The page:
Gun Bobbing Algorithm Math Explanation

I stumbled across this really neat algorithm which I don't fully understand. It simulates a camera's bobbing effect commonly witnessed in first person shooters while running/walking. I'm mainly unsure about the timer and translation by totalAxes calculations.

Would someone with some more math skills than myself care to explain it on a comment by comment basis? If so, that's much appreciated.

    Vector3 localPosition = transform.localPosition;

if (Mathf.Abs(horizontal) == 0 && Mathf.Abs(vertical) == 0)
{
timer = 0.0f;
}
else
{
waveSlice = Mathf.Sin(timer);
timer = timer + bobSpeed;
if (timer > Mathf.PI * 2)
{
timer = timer - (Mathf.PI * 2);
}
}
if (waveSlice != 0)
{
float translateChange = waveSlice * bobDistance;
float totalAxes = Mathf.Abs(horizontal) + Mathf.Abs(vertical);
totalAxes = Mathf.Clamp (totalAxes, 0.0f, 1.0f);
translateChange = totalAxes * translateChange;
localPosition.y = midPoint + translateChange;
}
else
{
localPosition.y = midPoint;
}


OK, I'll do my best. Having more information about horizontal and vertical would be helpful though, but I'll try to guess. I'm assuming here that those two variables contain information about the movement of the player (or the position of the controller analog stick, which would have the same effect).

Vector3 localPosition = transform.localPosition;

// If the player does not move, set the timer to zero. This will cause the
// else clause of "if (waveSlice != 0)" to be active in this call.
if (Mathf.Abs(horizontal) == 0 && Mathf.Abs(vertical) == 0)
{
timer = 0.0f;
}
// If the player moves, calculate the sine of how long the player was
// moving.
else
{
// This is the most important part. The heart of bobbing here is
// a sine wave, meaning a transition between -1 and 1 with smooth
// speed decreases at the upper and lower bounds. See footnote.
waveSlice = Mathf.Sin(timer);

// bobSpeed is simply the speed at which the bobbing moves. Since
// timer is the parameter to the function "sine/Mathf.sin", this
// determines how fast you advance on the sine.
timer = timer + bobSpeed;

// Clamp timer, preventing overflow. 2π is chosen since this is
// the circumference of a circle with radius 1 (which is what is
// used in "waveSlice = Mathf.Sin(timer)").
if (timer > Mathf.PI * 2)
{
timer = timer - (Mathf.PI * 2);
}
}
// If there is any translation of the gun position (from the default
// position)...
if (waveSlice != 0)
{
// ...calculate how far the gun moves from its default position
// (bobDistance is one half of the maximum bobbing travel distance
// (because it moves up and down relative to origin).
float translateChange = waveSlice * bobDistance;

// totalAxes is the sum of both absolute stick movement directions
// clamped to [0, 1], meaning it is an approximation of the movement
// speed. This means that movement speed is calculated by fitting the
// stick locations in a diamond. A circle (the shape a stick can move
// in in meatspace) would be more appropriate, but also more expensive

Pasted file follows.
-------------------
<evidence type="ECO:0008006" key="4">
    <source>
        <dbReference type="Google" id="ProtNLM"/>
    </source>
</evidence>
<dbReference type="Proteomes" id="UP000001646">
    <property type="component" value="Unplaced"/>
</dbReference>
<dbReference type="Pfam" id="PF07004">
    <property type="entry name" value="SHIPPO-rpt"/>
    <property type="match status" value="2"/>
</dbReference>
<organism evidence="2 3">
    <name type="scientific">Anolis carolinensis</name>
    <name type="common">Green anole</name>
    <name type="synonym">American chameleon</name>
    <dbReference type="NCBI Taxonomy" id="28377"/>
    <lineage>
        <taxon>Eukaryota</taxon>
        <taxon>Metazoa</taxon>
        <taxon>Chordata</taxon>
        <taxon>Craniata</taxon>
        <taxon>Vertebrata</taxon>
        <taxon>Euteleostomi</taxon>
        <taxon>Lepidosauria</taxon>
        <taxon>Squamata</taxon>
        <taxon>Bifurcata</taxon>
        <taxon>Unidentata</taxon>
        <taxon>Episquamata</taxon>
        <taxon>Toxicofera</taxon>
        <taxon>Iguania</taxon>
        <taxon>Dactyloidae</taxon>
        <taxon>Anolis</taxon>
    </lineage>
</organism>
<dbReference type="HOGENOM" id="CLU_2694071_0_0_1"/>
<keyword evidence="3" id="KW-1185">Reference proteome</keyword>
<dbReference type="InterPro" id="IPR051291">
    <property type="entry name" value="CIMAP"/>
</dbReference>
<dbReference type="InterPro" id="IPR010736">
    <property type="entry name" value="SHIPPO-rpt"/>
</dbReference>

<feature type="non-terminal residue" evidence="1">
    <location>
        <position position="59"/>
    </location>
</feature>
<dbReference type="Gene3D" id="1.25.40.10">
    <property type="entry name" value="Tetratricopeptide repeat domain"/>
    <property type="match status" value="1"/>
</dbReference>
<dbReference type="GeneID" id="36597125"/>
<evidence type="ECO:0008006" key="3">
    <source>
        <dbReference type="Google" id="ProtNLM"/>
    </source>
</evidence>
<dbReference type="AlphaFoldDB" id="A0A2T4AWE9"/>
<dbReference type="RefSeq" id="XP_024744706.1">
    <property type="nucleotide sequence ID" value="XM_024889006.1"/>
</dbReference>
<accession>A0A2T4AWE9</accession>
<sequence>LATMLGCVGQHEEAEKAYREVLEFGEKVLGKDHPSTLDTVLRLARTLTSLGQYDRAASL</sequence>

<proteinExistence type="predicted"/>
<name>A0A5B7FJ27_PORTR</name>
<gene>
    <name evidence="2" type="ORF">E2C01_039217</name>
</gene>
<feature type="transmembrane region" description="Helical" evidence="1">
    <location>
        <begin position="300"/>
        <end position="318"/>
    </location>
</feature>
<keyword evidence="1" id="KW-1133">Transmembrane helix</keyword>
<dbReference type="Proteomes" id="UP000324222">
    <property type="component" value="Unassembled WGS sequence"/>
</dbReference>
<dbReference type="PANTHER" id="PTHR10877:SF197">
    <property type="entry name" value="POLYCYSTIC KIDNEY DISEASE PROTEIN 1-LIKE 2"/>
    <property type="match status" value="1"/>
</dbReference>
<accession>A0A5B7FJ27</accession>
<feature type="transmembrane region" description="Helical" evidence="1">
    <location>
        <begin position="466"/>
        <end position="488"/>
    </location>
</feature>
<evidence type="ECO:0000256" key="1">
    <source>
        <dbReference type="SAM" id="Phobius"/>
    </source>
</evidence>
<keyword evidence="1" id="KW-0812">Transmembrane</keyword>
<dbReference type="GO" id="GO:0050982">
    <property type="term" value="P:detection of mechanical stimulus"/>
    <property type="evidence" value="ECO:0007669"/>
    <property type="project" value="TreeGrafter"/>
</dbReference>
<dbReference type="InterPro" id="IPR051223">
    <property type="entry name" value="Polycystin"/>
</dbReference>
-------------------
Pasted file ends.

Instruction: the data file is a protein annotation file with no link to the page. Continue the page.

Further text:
// to calculate (you need a square root), so I guess this is enough.
float totalAxes = Mathf.Abs(horizontal) + Mathf.Abs(vertical);
totalAxes = Mathf.Clamp (totalAxes, 0.0f, 1.0f);

// (Possibly, depending on how far the stick is pushed) reduce the
// amount of translation to be done. This means less bobbing when
// the player moves slower.
translateChange = totalAxes * translateChange;

// Set the position of the gun either up or down from where its default
// position is (remember that translateChange can be positive or
// negative).
localPosition.y = midPoint + translateChange;
}
// If not, put the gun at its default position.
else
{
localPosition.y = midPoint;
}


The long comment aboive totalAxes is a bit hard to explain without more drawing, I the above doesn't help you I'll try to explain it further.

If the trigonometry used here is very unfamiliar to you, I encourage you to read up on it. There is a lot of that stuff in video games, and the more you grasp it, the easier it is for you to understand code written by others and solve your own problems when they come up. And it's really not that difficult once you get the hang of it. The internet is full of different approaches of explaining it, just look around until you find one that suits you.

Footnote: For the way waveSlice gets calculated based on the timer, have a look at this GIF where the blue line corresponds to timer and the red line to waveSlice. Also remember that timer only ever increases or gets reset.

• From mathematical point of view you can also mention waveSlice = Mathf.Sin(timer); determines where are you on sine, timer = timer + bobSpeed; how much you advance on sine and "Mathf.PI * 2" is for sine repeats every 2pi radians. Commented Sep 8, 2014 at 22:32
• @wondra: I added a few sentences in respect to that, thanks for your input. But I'm really trying to get across the basic idea here, I have now idea how to explain sine functions without pen and paper or their digital equivalents. And as I added to the answer, I think an understanding of them and their counterparts (cos, tan, etc.) is fundamental to a lot of graphics code. Commented Sep 8, 2014 at 22:44
• Exceptional answer. Couldn't have asked for any better. Definitely going to do more research on Sine waves now. Commented Sep 9, 2014 at 20:35